A Good Year Ahead

It was such a beautiful morning as the sun came up today on the first day of January, 2018. I hope it’s a sign of what a good year it promises to be.

Thank you, blogging friends, for visiting my blog posts and clicking Likes and commenting. Without you, there would be no point in posting anything.

I wish you all the very best of health and happiness for the coming year.

Regal Eagle at the Deli

Sometimes when I drive by this tree at the side of the estuary, it is loaded with bald eagles, decorating it like so many Christmas tree ornaments.

Today there was only one eagle — an immature one at that. The rest were busy foraging below the tree  and up the river mouth at the Regal Eagle Deli. The last putrefied chum salmon lie like wet paper towels on the banks, exposed by the dropping tide.

Perhaps this one had eaten his fill and couldn’t stomach one more mouthful of rotten fish.

“Oh rats!” he says. “Another bird watcher.”

“I’ll give her my Exorcist pose – body facing one way, head looking the other. That’ll confuse her so she won’t know which is front or back.”



“Now, where was I? Oh yeah … urp … trying to digest that disgusting fermenting fish.”

Regal eagle looks for food, 

Fish again? Not in the mood.

Chilly air, he shivers high

In the tree so he can spy

Rotten fish washed up below.

Better eat in case of snow.

Leaner times around the bend,

Need to eat or life could end.

Though he’d like fish still alive

Choosy eagles don’t survive.

Boil, Boil, Boil!

Great excitement this morning. A warm light bathed the maple trunks on the hillside below our house. I hadn’t seen sunshine in days and days and days. I grabbed the camera, took this quick snap of the trees and came back in the house.

Moments later, as the sun rose higher, the light changed and I had to go out on deck for another picture.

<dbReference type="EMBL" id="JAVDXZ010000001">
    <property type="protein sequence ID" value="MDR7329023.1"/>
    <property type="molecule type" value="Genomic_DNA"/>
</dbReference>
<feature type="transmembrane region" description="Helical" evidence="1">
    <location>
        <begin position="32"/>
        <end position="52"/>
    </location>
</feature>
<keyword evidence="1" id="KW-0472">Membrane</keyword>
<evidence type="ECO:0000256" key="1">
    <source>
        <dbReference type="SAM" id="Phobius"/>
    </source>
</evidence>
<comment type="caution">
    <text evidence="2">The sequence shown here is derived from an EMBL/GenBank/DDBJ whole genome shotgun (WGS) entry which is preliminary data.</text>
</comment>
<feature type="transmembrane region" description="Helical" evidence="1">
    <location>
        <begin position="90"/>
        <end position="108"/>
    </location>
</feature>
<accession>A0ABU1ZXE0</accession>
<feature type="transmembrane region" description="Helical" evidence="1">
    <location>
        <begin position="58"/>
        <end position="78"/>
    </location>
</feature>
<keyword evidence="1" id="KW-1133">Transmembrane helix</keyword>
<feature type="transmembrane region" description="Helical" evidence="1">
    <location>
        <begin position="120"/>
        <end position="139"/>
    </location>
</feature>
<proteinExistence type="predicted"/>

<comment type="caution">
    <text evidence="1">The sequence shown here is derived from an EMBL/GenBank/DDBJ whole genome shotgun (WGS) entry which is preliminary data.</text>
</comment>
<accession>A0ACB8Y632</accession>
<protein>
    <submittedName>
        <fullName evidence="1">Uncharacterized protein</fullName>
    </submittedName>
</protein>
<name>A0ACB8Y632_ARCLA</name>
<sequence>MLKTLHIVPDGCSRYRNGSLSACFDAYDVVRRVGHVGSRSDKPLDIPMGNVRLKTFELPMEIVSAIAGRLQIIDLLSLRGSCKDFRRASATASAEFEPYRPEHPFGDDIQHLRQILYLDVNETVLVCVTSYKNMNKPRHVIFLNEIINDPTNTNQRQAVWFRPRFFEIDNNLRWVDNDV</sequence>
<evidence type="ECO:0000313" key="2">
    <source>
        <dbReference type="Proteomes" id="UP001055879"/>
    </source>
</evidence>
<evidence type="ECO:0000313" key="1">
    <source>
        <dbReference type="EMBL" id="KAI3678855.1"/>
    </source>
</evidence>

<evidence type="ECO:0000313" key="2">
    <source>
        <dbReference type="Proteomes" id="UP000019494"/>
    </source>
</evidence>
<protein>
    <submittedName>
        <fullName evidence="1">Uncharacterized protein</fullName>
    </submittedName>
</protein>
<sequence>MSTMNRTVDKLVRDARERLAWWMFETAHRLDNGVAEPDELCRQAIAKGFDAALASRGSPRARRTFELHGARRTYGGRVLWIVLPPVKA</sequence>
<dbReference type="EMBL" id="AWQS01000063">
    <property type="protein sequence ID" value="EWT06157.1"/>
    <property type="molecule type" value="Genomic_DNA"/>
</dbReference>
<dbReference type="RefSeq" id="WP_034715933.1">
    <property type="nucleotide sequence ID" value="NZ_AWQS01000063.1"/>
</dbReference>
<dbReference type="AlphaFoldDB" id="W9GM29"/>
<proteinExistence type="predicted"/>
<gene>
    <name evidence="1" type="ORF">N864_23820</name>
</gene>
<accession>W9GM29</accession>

The brightness extended to the bay on the left and lit up the water.

Ignoring the ugly hydro line, do you see the colour difference right about where the line crosses the photo? We’ve had so much rain lately that the small silt-laden rivers that empty into the bay have turned the water brown near their mouth.

Flooding and excess run-off have necessitated yet another “Boil Water Advisory” for the town. I’m so thankful to be living outside of town and having our own well that is very, very, very deep, with clear, wonderful water.

The townspeople must be thinking of the lines of Samuel Taylor Coleridge’s poem, “The Rime of the Ancient Mariner,” where he says, “Water, water, everywhere, nor any drop to drink.”

Do you have boil water advisories in your area? Flooding? Any sunshine?

Pea Soup?

Canadians have had Thanksgiving in October, but our Americans friends are giving thanks for their good fortune and blessings this week, on November 23.

I had a thought about Thanksgiving. Why not have pea soup instead of turkey? It’s all around us with this fog as thick as pea soup.

November weather tests us hard

Makes us eat more, donning lard

On the thighs and round our ribs,

We wish the weight scale told us fibs,

Now we need to eat some more,

Friends and family at the door, 

Time for all to meet and greet,

Turkey dinner can’t be beat,

But with fog like thick pea soup,

Why not feed it to the group?

Not enough, I hear you say,

We want roast  turkey anyway.